An unaired interview on Trump, authoritarianism and kleptocracy

A few weeks ago, a news outlet sent me some interview questions, which I answered too late for the interviewer to use and therefore they didn’t get printed. (I apologize to this outlet and to everyone else to whom I’ve replied late; it has been an overwhelming month and I’m getting hundreds of emails per day.)

Anyway, these questions are among those I’m most frequently asked, so I’m printing the interview here myself. I answered these on November 26:

I’ve been following your work for a while, and got the impressions that you saw this disaster coming when most of the Liberal media and blogosphere was still in denial. What made you so worried?

There are three reasons I was able to predict the election fairly well and see Trump’s rise early. The first is that I used to work in New York tabloid media, and have in recent years worked in digital media, so I was familiar both with Trump as an individual and with how mass and digital media are manipulated for political purposes. I saw firsthand the erosion of the media economy, and how easily that could be exploited by a charismatic demagogue like Trump.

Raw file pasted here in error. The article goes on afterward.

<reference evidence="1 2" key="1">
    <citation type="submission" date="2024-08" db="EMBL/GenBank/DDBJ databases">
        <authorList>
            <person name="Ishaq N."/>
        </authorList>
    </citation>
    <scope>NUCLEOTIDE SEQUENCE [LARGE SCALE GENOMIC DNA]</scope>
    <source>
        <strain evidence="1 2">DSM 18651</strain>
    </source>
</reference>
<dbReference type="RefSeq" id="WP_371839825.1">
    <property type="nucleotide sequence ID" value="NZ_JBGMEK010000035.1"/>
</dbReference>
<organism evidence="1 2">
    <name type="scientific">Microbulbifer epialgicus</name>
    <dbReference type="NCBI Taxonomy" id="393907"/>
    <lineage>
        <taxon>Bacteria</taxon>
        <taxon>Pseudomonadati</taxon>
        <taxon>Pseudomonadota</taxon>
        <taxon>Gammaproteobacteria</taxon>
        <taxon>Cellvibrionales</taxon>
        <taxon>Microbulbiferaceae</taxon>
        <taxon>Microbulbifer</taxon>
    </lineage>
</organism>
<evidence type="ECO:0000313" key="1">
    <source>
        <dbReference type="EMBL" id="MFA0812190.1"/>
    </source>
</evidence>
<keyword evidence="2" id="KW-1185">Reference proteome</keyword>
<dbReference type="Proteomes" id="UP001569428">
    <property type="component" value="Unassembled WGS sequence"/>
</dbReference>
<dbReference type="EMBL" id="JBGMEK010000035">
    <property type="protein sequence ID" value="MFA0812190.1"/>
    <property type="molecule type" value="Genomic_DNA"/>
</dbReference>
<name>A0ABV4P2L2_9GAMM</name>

The second reason is that I am a scholar of former Soviet authoritarian states, particularly Uzbekistan. My dissertation was on how the Uzbek government and its opponents used digital media for political purposes. But more broadly, I’ve studied how dictators rise, how they mobilize the masses, and how they use spectacle and rhetoric to sway people. I recognized a lot of commonalities between Trump and the dictators I study in Central Asia – one article in particular, “Trumpmenbashi” discusses that comparison in depth.

Third, I live in Missouri. I live in the heartland, where the media economy has bottomed out, where local journalists have lost their jobs, and national journalists – if they cover us at all – do so by parachuting in for a few days and doing superficial coverage. There is a difference between being a tourist and being a resident.